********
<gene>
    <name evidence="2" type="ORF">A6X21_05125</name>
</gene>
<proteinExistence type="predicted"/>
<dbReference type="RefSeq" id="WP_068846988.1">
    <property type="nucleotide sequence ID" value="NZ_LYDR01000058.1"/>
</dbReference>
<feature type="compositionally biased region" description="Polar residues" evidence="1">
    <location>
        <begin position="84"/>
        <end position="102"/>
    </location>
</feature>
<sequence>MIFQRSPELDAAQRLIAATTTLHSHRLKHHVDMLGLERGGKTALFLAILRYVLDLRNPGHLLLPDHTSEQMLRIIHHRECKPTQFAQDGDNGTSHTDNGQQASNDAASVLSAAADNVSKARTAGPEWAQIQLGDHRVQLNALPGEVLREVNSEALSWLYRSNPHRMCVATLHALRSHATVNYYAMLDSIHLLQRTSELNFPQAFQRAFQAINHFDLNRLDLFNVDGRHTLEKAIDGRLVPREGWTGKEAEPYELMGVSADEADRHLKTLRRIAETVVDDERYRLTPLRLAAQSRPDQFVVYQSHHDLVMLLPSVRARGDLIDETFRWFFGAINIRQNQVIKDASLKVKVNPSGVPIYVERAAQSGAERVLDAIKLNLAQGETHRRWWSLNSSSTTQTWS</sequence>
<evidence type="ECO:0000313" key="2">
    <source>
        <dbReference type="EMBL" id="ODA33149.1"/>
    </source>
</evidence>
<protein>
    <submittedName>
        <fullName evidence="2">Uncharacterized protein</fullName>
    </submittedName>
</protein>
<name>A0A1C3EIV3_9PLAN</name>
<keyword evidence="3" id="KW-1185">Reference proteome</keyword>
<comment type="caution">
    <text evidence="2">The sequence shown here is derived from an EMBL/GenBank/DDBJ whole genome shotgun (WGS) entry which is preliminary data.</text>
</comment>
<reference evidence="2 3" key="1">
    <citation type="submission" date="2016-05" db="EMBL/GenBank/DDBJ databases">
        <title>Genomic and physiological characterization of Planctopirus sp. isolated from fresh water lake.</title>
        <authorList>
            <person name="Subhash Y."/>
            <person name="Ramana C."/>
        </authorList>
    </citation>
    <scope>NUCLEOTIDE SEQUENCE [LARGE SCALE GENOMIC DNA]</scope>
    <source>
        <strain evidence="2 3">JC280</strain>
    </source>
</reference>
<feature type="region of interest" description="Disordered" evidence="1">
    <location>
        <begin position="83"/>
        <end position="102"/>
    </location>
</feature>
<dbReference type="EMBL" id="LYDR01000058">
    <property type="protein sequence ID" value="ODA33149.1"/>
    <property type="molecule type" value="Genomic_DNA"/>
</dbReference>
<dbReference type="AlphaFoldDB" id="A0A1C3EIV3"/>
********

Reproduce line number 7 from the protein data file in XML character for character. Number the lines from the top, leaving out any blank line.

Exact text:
</dbReference>